The Battle of Stamford Bridge
Earl Tostig and Harald Hardrada were celebrating their victory at York but by means of a remarkably rapid four day forced march, King Harold and his army reached Stamford Bridge in Yorkshire by the 25th of September 1066. The rapid response by Harold and his mounted Housecarls must have taken the enemy by complete surprise.
King Harold rode up and offered his banished brother, Tostig, his earldom back if he would lay down his arms and join him, Tostig asked what English lands Harald Hardrada of Norway could expect if he dismissed his Viking army. King Harold's reply was that 'he would offer Harald seven foot of good English soil, or as much as he needed as he was taller than other men'!
The Norse King and his confederates had been taken by surprise. The battle which followed, fought adjacent to Stamford Bridge, was desperate and long. King Harold, unable to break the ranks of the Norwegian's by force, eventually tricked them into breaking ranks by a feigned retreat.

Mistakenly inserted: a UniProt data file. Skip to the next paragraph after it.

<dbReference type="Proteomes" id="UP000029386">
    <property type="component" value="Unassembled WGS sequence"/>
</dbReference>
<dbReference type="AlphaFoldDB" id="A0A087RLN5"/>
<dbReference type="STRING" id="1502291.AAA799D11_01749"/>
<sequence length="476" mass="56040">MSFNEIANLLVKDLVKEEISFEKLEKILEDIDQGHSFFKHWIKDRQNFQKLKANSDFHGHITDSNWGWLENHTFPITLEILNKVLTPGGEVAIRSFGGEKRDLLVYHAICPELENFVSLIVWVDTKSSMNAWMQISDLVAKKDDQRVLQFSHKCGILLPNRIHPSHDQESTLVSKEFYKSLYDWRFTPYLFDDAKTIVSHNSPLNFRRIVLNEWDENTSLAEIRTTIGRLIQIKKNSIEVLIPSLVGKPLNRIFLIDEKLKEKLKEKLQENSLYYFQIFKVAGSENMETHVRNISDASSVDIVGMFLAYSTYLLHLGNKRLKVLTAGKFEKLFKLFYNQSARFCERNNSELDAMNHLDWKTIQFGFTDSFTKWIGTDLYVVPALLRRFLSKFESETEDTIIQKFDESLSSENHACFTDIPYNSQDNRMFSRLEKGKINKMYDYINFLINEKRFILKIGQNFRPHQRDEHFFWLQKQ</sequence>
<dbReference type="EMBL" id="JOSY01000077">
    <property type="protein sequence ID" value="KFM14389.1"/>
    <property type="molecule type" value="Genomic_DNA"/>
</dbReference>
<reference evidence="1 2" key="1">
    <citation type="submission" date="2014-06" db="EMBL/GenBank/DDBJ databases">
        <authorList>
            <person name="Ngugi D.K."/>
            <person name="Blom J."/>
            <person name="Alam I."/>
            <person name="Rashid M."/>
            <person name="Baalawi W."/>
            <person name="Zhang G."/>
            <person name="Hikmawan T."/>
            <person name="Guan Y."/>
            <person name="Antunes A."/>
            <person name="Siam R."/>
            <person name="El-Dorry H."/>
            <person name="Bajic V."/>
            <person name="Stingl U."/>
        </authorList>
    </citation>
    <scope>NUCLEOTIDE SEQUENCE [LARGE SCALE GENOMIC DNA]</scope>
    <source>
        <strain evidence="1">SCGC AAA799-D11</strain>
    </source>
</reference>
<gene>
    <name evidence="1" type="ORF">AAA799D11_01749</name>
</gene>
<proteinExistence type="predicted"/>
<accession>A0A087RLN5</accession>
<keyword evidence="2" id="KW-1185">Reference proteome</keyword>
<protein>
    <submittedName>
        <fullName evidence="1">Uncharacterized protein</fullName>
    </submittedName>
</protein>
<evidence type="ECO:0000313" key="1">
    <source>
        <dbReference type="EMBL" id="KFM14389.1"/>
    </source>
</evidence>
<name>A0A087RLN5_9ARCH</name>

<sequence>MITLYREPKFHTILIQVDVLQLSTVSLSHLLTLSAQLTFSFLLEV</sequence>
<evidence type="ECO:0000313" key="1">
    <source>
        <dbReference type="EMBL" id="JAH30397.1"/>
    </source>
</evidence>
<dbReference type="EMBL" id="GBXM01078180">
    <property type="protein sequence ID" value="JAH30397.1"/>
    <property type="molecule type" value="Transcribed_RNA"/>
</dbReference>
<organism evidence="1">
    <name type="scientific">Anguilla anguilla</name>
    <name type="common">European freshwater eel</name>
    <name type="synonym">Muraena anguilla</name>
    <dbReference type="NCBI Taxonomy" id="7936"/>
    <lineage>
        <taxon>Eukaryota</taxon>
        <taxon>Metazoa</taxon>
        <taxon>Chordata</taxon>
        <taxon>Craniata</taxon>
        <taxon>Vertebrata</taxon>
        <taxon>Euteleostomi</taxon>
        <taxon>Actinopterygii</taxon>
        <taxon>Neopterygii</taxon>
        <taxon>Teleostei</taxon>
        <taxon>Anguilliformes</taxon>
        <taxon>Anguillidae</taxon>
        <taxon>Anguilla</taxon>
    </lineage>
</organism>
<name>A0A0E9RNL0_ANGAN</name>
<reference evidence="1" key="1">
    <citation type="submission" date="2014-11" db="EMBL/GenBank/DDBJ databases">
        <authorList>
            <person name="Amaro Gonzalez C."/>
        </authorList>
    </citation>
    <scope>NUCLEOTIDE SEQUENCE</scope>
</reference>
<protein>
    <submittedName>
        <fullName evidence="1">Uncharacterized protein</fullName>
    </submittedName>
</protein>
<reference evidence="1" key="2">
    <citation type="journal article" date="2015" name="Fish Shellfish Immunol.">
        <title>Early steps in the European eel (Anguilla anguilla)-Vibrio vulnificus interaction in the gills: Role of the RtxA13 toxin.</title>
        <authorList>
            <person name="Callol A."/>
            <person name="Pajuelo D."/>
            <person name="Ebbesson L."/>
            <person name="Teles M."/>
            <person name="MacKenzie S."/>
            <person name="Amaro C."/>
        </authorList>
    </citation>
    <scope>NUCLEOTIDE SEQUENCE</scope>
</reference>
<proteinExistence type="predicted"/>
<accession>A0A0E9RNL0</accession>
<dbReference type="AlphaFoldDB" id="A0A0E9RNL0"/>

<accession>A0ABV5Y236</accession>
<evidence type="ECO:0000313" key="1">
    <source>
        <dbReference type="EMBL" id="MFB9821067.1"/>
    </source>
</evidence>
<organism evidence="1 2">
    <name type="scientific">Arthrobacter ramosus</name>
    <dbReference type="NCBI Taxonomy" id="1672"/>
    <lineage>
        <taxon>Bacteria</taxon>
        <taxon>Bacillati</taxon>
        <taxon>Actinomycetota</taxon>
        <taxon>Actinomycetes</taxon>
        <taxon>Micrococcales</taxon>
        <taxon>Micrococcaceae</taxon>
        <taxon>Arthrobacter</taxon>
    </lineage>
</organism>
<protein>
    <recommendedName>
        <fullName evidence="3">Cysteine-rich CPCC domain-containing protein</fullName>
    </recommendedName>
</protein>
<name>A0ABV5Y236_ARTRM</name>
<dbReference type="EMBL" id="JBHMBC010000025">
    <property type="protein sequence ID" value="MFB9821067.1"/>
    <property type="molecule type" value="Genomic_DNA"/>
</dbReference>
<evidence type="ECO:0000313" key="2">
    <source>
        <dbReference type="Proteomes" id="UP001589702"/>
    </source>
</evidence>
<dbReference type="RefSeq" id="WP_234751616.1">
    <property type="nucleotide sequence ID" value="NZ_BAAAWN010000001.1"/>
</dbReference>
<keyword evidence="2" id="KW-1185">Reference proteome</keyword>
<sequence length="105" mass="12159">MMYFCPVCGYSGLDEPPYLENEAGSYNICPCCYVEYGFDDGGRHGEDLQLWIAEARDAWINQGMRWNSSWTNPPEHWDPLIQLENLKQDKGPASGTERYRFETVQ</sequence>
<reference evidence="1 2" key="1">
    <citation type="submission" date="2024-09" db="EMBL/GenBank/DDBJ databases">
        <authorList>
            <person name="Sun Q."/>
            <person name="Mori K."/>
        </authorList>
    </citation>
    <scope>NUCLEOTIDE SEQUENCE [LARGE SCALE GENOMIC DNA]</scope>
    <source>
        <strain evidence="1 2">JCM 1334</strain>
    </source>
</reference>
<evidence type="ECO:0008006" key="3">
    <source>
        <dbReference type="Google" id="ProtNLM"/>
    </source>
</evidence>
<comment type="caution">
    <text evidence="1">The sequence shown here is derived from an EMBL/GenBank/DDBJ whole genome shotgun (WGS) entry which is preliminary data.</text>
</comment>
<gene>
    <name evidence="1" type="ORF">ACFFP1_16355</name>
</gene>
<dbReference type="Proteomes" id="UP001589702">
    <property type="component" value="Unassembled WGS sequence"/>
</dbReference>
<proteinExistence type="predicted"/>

The English columns suddenly turned, and it is believed that King Harald Hardrada received a fatal arrow through the neck. Shortly after all of the upper echelons of his Viking nobility were killed. The treacherous Earl Tostig was also killed at the Battle of Stamford Bridge. The English army decimated the Vikings. It was a total victory for King Harold.
The Battle of Stamford Bridge was so decisive that only 25 ships returned to Norway form the original fleet of over 300. As a result of this crushing defeat Norway ceased to be able to raise an effective military force for the next 25 years.
Harold's victory was total, but at the cost of the lives of many of his best officers and men, and even worse the advantage Duke William had gained due to his unopposed landing on the Sussex coast...